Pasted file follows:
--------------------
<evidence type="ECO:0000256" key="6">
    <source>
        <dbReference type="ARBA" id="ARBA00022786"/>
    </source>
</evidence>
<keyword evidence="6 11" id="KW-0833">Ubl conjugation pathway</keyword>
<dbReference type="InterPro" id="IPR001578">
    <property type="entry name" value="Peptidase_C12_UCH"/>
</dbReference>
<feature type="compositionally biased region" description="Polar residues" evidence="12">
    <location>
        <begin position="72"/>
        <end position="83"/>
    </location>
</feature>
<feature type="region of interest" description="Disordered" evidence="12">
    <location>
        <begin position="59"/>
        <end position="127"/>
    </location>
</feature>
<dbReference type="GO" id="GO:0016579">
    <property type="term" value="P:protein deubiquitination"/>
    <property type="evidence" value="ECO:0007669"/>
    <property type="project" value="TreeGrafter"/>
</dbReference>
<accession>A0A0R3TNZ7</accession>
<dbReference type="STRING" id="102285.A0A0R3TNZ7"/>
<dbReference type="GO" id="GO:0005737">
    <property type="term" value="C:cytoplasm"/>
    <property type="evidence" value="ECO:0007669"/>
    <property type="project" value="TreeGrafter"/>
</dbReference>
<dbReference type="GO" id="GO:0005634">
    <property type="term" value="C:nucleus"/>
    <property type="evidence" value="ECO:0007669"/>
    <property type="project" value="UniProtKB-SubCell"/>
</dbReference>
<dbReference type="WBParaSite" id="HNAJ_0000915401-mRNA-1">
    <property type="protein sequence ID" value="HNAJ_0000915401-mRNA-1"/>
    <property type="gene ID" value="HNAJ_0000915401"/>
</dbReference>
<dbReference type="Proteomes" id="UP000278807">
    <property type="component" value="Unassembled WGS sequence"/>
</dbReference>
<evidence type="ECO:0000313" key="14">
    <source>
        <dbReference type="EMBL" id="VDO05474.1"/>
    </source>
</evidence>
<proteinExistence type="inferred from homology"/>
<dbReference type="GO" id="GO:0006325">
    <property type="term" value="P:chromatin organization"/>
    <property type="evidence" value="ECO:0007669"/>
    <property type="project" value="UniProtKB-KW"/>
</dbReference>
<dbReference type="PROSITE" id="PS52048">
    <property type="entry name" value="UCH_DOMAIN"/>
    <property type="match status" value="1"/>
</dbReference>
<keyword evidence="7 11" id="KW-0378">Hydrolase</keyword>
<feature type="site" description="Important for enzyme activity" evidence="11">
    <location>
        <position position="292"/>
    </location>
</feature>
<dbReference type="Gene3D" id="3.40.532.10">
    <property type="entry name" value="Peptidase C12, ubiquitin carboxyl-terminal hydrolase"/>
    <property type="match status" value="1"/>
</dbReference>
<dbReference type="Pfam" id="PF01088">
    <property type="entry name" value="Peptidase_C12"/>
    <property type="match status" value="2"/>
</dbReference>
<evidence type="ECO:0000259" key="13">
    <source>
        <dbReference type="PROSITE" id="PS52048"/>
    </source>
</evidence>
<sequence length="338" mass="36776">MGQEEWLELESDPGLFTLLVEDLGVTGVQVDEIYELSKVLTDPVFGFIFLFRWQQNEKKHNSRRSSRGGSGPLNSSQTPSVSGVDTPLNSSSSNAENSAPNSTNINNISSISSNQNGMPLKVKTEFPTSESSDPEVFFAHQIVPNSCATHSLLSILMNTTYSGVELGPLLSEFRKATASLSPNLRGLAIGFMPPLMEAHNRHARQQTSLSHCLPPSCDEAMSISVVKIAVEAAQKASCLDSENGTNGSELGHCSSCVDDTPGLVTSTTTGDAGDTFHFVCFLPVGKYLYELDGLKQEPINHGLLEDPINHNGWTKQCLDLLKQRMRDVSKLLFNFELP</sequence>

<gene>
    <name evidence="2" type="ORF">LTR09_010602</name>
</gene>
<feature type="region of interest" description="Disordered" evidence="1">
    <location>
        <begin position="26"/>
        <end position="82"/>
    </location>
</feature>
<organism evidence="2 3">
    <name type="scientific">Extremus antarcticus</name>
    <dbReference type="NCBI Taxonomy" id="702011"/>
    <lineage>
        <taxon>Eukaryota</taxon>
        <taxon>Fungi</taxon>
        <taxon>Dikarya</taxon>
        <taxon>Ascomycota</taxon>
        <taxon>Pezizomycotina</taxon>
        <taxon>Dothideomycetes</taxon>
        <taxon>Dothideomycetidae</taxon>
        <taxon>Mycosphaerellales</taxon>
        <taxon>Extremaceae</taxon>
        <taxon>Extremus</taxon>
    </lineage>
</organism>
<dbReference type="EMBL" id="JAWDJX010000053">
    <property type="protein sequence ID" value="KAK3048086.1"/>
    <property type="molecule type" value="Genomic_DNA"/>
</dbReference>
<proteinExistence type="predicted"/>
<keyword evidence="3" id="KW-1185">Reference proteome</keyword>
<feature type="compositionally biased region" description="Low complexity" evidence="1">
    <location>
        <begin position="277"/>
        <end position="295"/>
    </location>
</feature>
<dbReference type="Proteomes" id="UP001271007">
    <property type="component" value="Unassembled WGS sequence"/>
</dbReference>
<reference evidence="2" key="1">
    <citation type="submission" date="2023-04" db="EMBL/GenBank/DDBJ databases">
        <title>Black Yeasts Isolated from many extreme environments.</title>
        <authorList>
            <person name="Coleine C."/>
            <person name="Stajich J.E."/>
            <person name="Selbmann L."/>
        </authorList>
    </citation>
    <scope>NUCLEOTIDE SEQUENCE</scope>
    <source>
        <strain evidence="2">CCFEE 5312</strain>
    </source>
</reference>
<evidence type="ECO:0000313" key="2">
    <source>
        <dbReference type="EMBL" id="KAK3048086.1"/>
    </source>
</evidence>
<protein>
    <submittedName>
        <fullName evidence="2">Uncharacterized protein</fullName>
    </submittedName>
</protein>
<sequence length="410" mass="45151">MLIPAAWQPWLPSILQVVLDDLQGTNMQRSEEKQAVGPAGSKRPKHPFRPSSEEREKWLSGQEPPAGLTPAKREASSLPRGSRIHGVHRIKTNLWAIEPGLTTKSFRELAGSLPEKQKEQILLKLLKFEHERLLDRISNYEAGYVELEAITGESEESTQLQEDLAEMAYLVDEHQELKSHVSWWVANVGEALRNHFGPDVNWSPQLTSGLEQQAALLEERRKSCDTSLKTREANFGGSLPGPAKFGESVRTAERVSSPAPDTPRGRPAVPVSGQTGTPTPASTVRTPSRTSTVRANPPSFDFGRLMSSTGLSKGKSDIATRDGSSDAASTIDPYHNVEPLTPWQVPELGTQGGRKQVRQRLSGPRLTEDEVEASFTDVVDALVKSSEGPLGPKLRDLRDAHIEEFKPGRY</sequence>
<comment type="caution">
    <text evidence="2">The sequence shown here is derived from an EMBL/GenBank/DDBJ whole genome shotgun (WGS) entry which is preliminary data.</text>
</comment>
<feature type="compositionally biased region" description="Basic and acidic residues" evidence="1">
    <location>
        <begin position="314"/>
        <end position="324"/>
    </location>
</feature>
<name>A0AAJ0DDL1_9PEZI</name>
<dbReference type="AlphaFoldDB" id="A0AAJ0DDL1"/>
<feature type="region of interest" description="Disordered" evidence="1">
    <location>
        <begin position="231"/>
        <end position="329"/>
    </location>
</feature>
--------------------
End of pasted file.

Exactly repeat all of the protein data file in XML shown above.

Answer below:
<evidence type="ECO:0000256" key="6">
    <source>
        <dbReference type="ARBA" id="ARBA00022786"/>
    </source>
</evidence>
<keyword evidence="6 11" id="KW-0833">Ubl conjugation pathway</keyword>
<dbReference type="InterPro" id="IPR001578">
    <property type="entry name" value="Peptidase_C12_UCH"/>
</dbReference>
<feature type="compositionally biased region" description="Polar residues" evidence="12">
    <location>
        <begin position="72"/>
        <end position="83"/>
    </location>
</feature>
<feature type="region of interest" description="Disordered" evidence="12">
    <location>
        <begin position="59"/>
        <end position="127"/>
    </location>
</feature>
<dbReference type="GO" id="GO:0016579">
    <property type="term" value="P:protein deubiquitination"/>
    <property type="evidence" value="ECO:0007669"/>
    <property type="project" value="TreeGrafter"/>
</dbReference>
<accession>A0A0R3TNZ7</accession>
<dbReference type="STRING" id="102285.A0A0R3TNZ7"/>
<dbReference type="GO" id="GO:0005737">
    <property type="term" value="C:cytoplasm"/>
    <property type="evidence" value="ECO:0007669"/>
    <property type="project" value="TreeGrafter"/>
</dbReference>
<dbReference type="GO" id="GO:0005634">
    <property type="term" value="C:nucleus"/>
    <property type="evidence" value="ECO:0007669"/>
    <property type="project" value="UniProtKB-SubCell"/>
</dbReference>
<dbReference type="WBParaSite" id="HNAJ_0000915401-mRNA-1">
    <property type="protein sequence ID" value="HNAJ_0000915401-mRNA-1"/>
    <property type="gene ID" value="HNAJ_0000915401"/>
</dbReference>
<dbReference type="Proteomes" id="UP000278807">
    <property type="component" value="Unassembled WGS sequence"/>
</dbReference>
<evidence type="ECO:0000313" key="14">
    <source>
        <dbReference type="EMBL" id="VDO05474.1"/>
    </source>
</evidence>
<proteinExistence type="inferred from homology"/>
<dbReference type="GO" id="GO:0006325">
    <property type="term" value="P:chromatin organization"/>
    <property type="evidence" value="ECO:0007669"/>
    <property type="project" value="UniProtKB-KW"/>
</dbReference>
<dbReference type="PROSITE" id="PS52048">
    <property type="entry name" value="UCH_DOMAIN"/>
    <property type="match status" value="1"/>
</dbReference>
<keyword evidence="7 11" id="KW-0378">Hydrolase</keyword>
<feature type="site" description="Important for enzyme activity" evidence="11">
    <location>
        <position position="292"/>
    </location>
</feature>
<dbReference type="Gene3D" id="3.40.532.10">
    <property type="entry name" value="Peptidase C12, ubiquitin carboxyl-terminal hydrolase"/>
    <property type="match status" value="1"/>
</dbReference>
<dbReference type="Pfam" id="PF01088">
    <property type="entry name" value="Peptidase_C12"/>
    <property type="match status" value="2"/>
</dbReference>
<evidence type="ECO:0000259" key="13">
    <source>
        <dbReference type="PROSITE" id="PS52048"/>
    </source>
</evidence>
<sequence length="338" mass="36776">MGQEEWLELESDPGLFTLLVEDLGVTGVQVDEIYELSKVLTDPVFGFIFLFRWQQNEKKHNSRRSSRGGSGPLNSSQTPSVSGVDTPLNSSSSNAENSAPNSTNINNISSISSNQNGMPLKVKTEFPTSESSDPEVFFAHQIVPNSCATHSLLSILMNTTYSGVELGPLLSEFRKATASLSPNLRGLAIGFMPPLMEAHNRHARQQTSLSHCLPPSCDEAMSISVVKIAVEAAQKASCLDSENGTNGSELGHCSSCVDDTPGLVTSTTTGDAGDTFHFVCFLPVGKYLYELDGLKQEPINHGLLEDPINHNGWTKQCLDLLKQRMRDVSKLLFNFELP</sequence>

<gene>
    <name evidence="2" type="ORF">LTR09_010602</name>
</gene>
<feature type="region of interest" description="Disordered" evidence="1">
    <location>
        <begin position="26"/>
        <end position="82"/>
    </location>
</feature>
<organism evidence="2 3">
    <name type="scientific">Extremus antarcticus</name>
    <dbReference type="NCBI Taxonomy" id="702011"/>
    <lineage>
        <taxon>Eukaryota</taxon>
        <taxon>Fungi</taxon>
        <taxon>Dikarya</taxon>
        <taxon>Ascomycota</taxon>
        <taxon>Pezizomycotina</taxon>
        <taxon>Dothideomycetes</taxon>
        <taxon>Dothideomycetidae</taxon>
        <taxon>Mycosphaerellales</taxon>
        <taxon>Extremaceae</taxon>
        <taxon>Extremus</taxon>
    </lineage>
</organism>
<dbReference type="EMBL" id="JAWDJX010000053">
    <property type="protein sequence ID" value="KAK3048086.1"/>
    <property type="molecule type" value="Genomic_DNA"/>
</dbReference>
<proteinExistence type="predicted"/>
<keyword evidence="3" id="KW-1185">Reference proteome</keyword>
<feature type="compositionally biased region" description="Low complexity" evidence="1">
    <location>
        <begin position="277"/>
        <end position="295"/>
    </location>
</feature>
<dbReference type="Proteomes" id="UP001271007">
    <property type="component" value="Unassembled WGS sequence"/>
</dbReference>
<reference evidence="2" key="1">
    <citation type="submission" date="2023-04" db="EMBL/GenBank/DDBJ databases">
        <title>Black Yeasts Isolated from many extreme environments.</title>
        <authorList>
            <person name="Coleine C."/>
            <person name="Stajich J.E."/>
            <person name="Selbmann L."/>
        </authorList>
    </citation>
    <scope>NUCLEOTIDE SEQUENCE</scope>
    <source>
        <strain evidence="2">CCFEE 5312</strain>
    </source>
</reference>
<evidence type="ECO:0000313" key="2">
    <source>
        <dbReference type="EMBL" id="KAK3048086.1"/>
    </source>
</evidence>
<protein>
    <submittedName>
        <fullName evidence="2">Uncharacterized protein</fullName>
    </submittedName>
</protein>
<sequence length="410" mass="45151">MLIPAAWQPWLPSILQVVLDDLQGTNMQRSEEKQAVGPAGSKRPKHPFRPSSEEREKWLSGQEPPAGLTPAKREASSLPRGSRIHGVHRIKTNLWAIEPGLTTKSFRELAGSLPEKQKEQILLKLLKFEHERLLDRISNYEAGYVELEAITGESEESTQLQEDLAEMAYLVDEHQELKSHVSWWVANVGEALRNHFGPDVNWSPQLTSGLEQQAALLEERRKSCDTSLKTREANFGGSLPGPAKFGESVRTAERVSSPAPDTPRGRPAVPVSGQTGTPTPASTVRTPSRTSTVRANPPSFDFGRLMSSTGLSKGKSDIATRDGSSDAASTIDPYHNVEPLTPWQVPELGTQGGRKQVRQRLSGPRLTEDEVEASFTDVVDALVKSSEGPLGPKLRDLRDAHIEEFKPGRY</sequence>
<comment type="caution">
    <text evidence="2">The sequence shown here is derived from an EMBL/GenBank/DDBJ whole genome shotgun (WGS) entry which is preliminary data.</text>
</comment>
<feature type="compositionally biased region" description="Basic and acidic residues" evidence="1">
    <location>
        <begin position="314"/>
        <end position="324"/>
    </location>
</feature>
<name>A0AAJ0DDL1_9PEZI</name>
<dbReference type="AlphaFoldDB" id="A0AAJ0DDL1"/>
<feature type="region of interest" description="Disordered" evidence="1">
    <location>
        <begin position="231"/>
        <end position="329"/>
    </location>
</feature>